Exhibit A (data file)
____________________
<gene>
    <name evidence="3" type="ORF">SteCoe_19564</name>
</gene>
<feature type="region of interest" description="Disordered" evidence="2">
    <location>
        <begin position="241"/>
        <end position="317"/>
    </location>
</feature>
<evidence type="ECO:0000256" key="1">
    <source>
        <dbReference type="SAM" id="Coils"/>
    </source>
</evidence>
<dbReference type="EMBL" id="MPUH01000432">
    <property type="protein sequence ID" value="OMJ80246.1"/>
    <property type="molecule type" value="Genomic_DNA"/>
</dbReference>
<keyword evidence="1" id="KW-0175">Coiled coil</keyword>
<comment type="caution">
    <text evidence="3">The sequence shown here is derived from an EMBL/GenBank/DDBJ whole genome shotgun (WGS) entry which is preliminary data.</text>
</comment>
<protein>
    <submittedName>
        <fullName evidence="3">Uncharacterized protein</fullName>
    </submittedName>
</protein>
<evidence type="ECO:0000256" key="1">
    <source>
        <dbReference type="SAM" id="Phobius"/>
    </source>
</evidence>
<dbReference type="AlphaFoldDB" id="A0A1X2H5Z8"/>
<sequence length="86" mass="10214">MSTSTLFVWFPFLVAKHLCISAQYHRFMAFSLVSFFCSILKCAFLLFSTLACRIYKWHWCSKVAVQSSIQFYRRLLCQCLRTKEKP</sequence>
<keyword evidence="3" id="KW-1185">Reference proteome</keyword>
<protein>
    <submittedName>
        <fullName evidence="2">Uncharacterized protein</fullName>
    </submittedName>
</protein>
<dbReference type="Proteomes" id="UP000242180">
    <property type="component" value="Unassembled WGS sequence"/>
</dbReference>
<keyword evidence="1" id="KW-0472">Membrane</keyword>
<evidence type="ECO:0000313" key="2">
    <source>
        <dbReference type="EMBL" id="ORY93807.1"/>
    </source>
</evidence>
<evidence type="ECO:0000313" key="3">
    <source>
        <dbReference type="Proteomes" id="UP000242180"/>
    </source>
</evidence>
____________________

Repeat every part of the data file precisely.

<gene>
    <name evidence="3" type="ORF">SteCoe_19564</name>
</gene>
<feature type="region of interest" description="Disordered" evidence="2">
    <location>
        <begin position="241"/>
        <end position="317"/>
    </location>
</feature>
<evidence type="ECO:0000256" key="1">
    <source>
        <dbReference type="SAM" id="Coils"/>
    </source>
</evidence>
<dbReference type="EMBL" id="MPUH01000432">
    <property type="protein sequence ID" value="OMJ80246.1"/>
    <property type="molecule type" value="Genomic_DNA"/>
</dbReference>
<keyword evidence="1" id="KW-0175">Coiled coil</keyword>
<comment type="caution">
    <text evidence="3">The sequence shown here is derived from an EMBL/GenBank/DDBJ whole genome shotgun (WGS) entry which is preliminary data.</text>
</comment>
<protein>
    <submittedName>
        <fullName evidence="3">Uncharacterized protein</fullName>
    </submittedName>
</protein>
<evidence type="ECO:0000256" key="1">
    <source>
        <dbReference type="SAM" id="Phobius"/>
    </source>
</evidence>
<dbReference type="AlphaFoldDB" id="A0A1X2H5Z8"/>
<sequence length="86" mass="10214">MSTSTLFVWFPFLVAKHLCISAQYHRFMAFSLVSFFCSILKCAFLLFSTLACRIYKWHWCSKVAVQSSIQFYRRLLCQCLRTKEKP</sequence>
<keyword evidence="3" id="KW-1185">Reference proteome</keyword>
<protein>
    <submittedName>
        <fullName evidence="2">Uncharacterized protein</fullName>
    </submittedName>
</protein>
<dbReference type="Proteomes" id="UP000242180">
    <property type="component" value="Unassembled WGS sequence"/>
</dbReference>
<keyword evidence="1" id="KW-0472">Membrane</keyword>
<evidence type="ECO:0000313" key="2">
    <source>
        <dbReference type="EMBL" id="ORY93807.1"/>
    </source>
</evidence>
<evidence type="ECO:0000313" key="3">
    <source>
        <dbReference type="Proteomes" id="UP000242180"/>
    </source>
</evidence>